In theory, the detailed proposals for improving Parliament's use of petitions are due by the end of this month, and if they are to be announced while the House of Commons is still sitting then the last date for publishing them is tomorrow.
These are the items in question from the Cabinet Office business plan.
3.6.i. Present proposals to the House of Commons to ensure that any petition that secures 100,000 signatures within a given year will be eligible for formal debate in Parliament, and that the petition with the most signatures be tabled as a Bill.
3.6.ii. Present proposals to the House of Commons to introduce a new 'public reading stage' for Bills to give the public an opportunity to comment on proposed legislation online for use in a dedicated 'public reading day' within a Bill’s committee stage.
In the past, consideration of the issue has usually included the use of an ePetitions system, although the pledges above don't explicitly refer to using online petitions (we are also waiting to see if the use of ePetitions by Parliament replaces the still-suspended Number 10 petitions website or if they will run in parallel).
It is also worth noting an excellent draft paper by Andreas Jungherr of the University of Bamberg and Pascal Jürgens of Johannes Gutenberg University, Mainz looking at the experience of the German Bundestag which has used an ePetition system since 2005.
Lessons from Germany
In the German system, if a petition gains over 50,000 signatures in its first three weeks the petitioner is able to set out their concerns before the parliament's petitions committee.
However, the authors found that "not even 100 e-petitions account for the vast majority of co-signatures" and that only a fraction of the petitions reached the 50,000 threshold.
Given that the UK proposals would set the threshold at 100,000 signatures over a 12-month period (albeit for an arguably more significant debate rather than a committee hearing), as I've noted before there is a question about whether the bar is being set too high in Britain.
In a striking parallel with the post I wrote about the UK's Your Freedom crowd-sourcing website (where repeal of the Digital Economy Act attracted the most support), similar themes were also highly visible in the German system. Between October 2008 and January 2010, four of the most popular petitions related to the practices of internet users.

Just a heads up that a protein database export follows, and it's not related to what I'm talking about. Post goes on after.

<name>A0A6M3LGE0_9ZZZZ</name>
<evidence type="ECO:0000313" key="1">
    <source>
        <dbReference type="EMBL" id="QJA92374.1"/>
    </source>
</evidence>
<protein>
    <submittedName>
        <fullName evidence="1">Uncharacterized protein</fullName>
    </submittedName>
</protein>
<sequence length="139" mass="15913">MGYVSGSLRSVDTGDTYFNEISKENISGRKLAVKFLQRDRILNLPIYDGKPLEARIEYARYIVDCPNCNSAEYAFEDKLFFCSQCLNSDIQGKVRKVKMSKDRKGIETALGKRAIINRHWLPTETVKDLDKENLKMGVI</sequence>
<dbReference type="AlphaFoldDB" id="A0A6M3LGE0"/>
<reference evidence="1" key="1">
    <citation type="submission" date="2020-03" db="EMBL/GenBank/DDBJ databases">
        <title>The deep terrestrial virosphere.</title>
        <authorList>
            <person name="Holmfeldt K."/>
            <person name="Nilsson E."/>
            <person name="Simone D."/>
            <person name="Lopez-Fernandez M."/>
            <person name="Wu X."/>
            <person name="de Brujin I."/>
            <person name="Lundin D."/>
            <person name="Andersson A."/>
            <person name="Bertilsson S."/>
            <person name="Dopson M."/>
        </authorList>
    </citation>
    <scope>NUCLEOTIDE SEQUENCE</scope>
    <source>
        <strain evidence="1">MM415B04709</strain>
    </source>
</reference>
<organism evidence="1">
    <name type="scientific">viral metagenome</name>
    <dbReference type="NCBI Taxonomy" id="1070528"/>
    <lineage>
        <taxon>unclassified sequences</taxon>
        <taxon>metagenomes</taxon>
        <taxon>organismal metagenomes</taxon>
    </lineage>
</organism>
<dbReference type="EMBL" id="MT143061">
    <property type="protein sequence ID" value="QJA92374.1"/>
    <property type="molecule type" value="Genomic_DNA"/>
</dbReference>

As with the Your Freedom experience, the paper's authors say of the German petitions system:
"Although internet related topics are highly popular, it would be wrong to suppose the e-petition system is only advantageous to internet-friendly topics."
Who signs petitions?
After analysing the data, Jungherr and Jürgens also drew some conclusions about the type of people who use the German ePetitions system:
The majority of users are single issue stakeholders who use the system once or twice to sign clearly related petitions. The second largest grouping is that of activism consumers who sign many petitions on unrelated subjects.
There are much lower numbers of new lobbyists (who sign many similar petitions over a longer period of time) and hit and run activists (who sign many similar petitions over a shorter period of time).
The authors make the important point that greater participation is not the same as greater deliberation, but deliver a positive overall conclusion about ePetitions.
"While this political participation through a click might not be the political participation envisioned by advocates of the deliberative online democracy or the new public sphere, e-petitions clearly have an agenda setting function. To dismiss this as 'couch potato activism' does no justice to the phenomenon."
They say that political participation via the internet is not a "radical game changer" for democracy but does lead to "more pressure on established players through ad-hoc campaigns and an increased expectation of direct communication with political institutions".